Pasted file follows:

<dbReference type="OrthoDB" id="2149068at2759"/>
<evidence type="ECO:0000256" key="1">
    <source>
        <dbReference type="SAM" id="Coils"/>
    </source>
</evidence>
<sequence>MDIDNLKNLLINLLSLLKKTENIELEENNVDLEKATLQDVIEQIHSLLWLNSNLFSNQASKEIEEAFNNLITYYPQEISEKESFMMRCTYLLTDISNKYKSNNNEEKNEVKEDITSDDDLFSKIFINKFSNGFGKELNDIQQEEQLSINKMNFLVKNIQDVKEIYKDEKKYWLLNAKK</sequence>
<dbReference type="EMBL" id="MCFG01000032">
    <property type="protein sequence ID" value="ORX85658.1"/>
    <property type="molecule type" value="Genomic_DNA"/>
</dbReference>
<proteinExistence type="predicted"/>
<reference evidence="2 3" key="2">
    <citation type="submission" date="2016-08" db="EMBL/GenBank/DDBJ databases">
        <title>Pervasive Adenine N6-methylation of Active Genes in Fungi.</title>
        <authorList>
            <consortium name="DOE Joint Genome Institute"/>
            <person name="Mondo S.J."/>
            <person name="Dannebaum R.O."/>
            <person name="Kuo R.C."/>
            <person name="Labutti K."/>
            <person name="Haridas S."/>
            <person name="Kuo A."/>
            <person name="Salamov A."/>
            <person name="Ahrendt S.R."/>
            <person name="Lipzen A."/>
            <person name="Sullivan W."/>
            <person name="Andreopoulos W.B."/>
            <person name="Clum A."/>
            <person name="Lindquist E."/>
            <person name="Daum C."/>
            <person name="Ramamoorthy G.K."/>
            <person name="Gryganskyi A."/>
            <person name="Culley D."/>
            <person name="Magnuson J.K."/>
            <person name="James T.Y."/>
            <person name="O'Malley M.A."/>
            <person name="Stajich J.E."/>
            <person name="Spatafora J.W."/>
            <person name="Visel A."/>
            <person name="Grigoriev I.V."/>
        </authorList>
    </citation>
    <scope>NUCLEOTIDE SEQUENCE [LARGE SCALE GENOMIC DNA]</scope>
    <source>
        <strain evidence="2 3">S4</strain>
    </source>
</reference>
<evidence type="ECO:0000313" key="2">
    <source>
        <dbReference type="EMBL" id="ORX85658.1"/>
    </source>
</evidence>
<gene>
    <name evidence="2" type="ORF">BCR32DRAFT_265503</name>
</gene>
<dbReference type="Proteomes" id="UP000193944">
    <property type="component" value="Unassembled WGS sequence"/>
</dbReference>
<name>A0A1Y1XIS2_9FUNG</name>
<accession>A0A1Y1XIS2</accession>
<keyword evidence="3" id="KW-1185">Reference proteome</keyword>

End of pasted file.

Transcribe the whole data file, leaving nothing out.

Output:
<dbReference type="OrthoDB" id="2149068at2759"/>
<evidence type="ECO:0000256" key="1">
    <source>
        <dbReference type="SAM" id="Coils"/>
    </source>
</evidence>
<sequence>MDIDNLKNLLINLLSLLKKTENIELEENNVDLEKATLQDVIEQIHSLLWLNSNLFSNQASKEIEEAFNNLITYYPQEISEKESFMMRCTYLLTDISNKYKSNNNEEKNEVKEDITSDDDLFSKIFINKFSNGFGKELNDIQQEEQLSINKMNFLVKNIQDVKEIYKDEKKYWLLNAKK</sequence>
<dbReference type="EMBL" id="MCFG01000032">
    <property type="protein sequence ID" value="ORX85658.1"/>
    <property type="molecule type" value="Genomic_DNA"/>
</dbReference>
<proteinExistence type="predicted"/>
<reference evidence="2 3" key="2">
    <citation type="submission" date="2016-08" db="EMBL/GenBank/DDBJ databases">
        <title>Pervasive Adenine N6-methylation of Active Genes in Fungi.</title>
        <authorList>
            <consortium name="DOE Joint Genome Institute"/>
            <person name="Mondo S.J."/>
            <person name="Dannebaum R.O."/>
            <person name="Kuo R.C."/>
            <person name="Labutti K."/>
            <person name="Haridas S."/>
            <person name="Kuo A."/>
            <person name="Salamov A."/>
            <person name="Ahrendt S.R."/>
            <person name="Lipzen A."/>
            <person name="Sullivan W."/>
            <person name="Andreopoulos W.B."/>
            <person name="Clum A."/>
            <person name="Lindquist E."/>
            <person name="Daum C."/>
            <person name="Ramamoorthy G.K."/>
            <person name="Gryganskyi A."/>
            <person name="Culley D."/>
            <person name="Magnuson J.K."/>
            <person name="James T.Y."/>
            <person name="O'Malley M.A."/>
            <person name="Stajich J.E."/>
            <person name="Spatafora J.W."/>
            <person name="Visel A."/>
            <person name="Grigoriev I.V."/>
        </authorList>
    </citation>
    <scope>NUCLEOTIDE SEQUENCE [LARGE SCALE GENOMIC DNA]</scope>
    <source>
        <strain evidence="2 3">S4</strain>
    </source>
</reference>
<evidence type="ECO:0000313" key="2">
    <source>
        <dbReference type="EMBL" id="ORX85658.1"/>
    </source>
</evidence>
<gene>
    <name evidence="2" type="ORF">BCR32DRAFT_265503</name>
</gene>
<dbReference type="Proteomes" id="UP000193944">
    <property type="component" value="Unassembled WGS sequence"/>
</dbReference>
<name>A0A1Y1XIS2_9FUNG</name>
<accession>A0A1Y1XIS2</accession>
<keyword evidence="3" id="KW-1185">Reference proteome</keyword>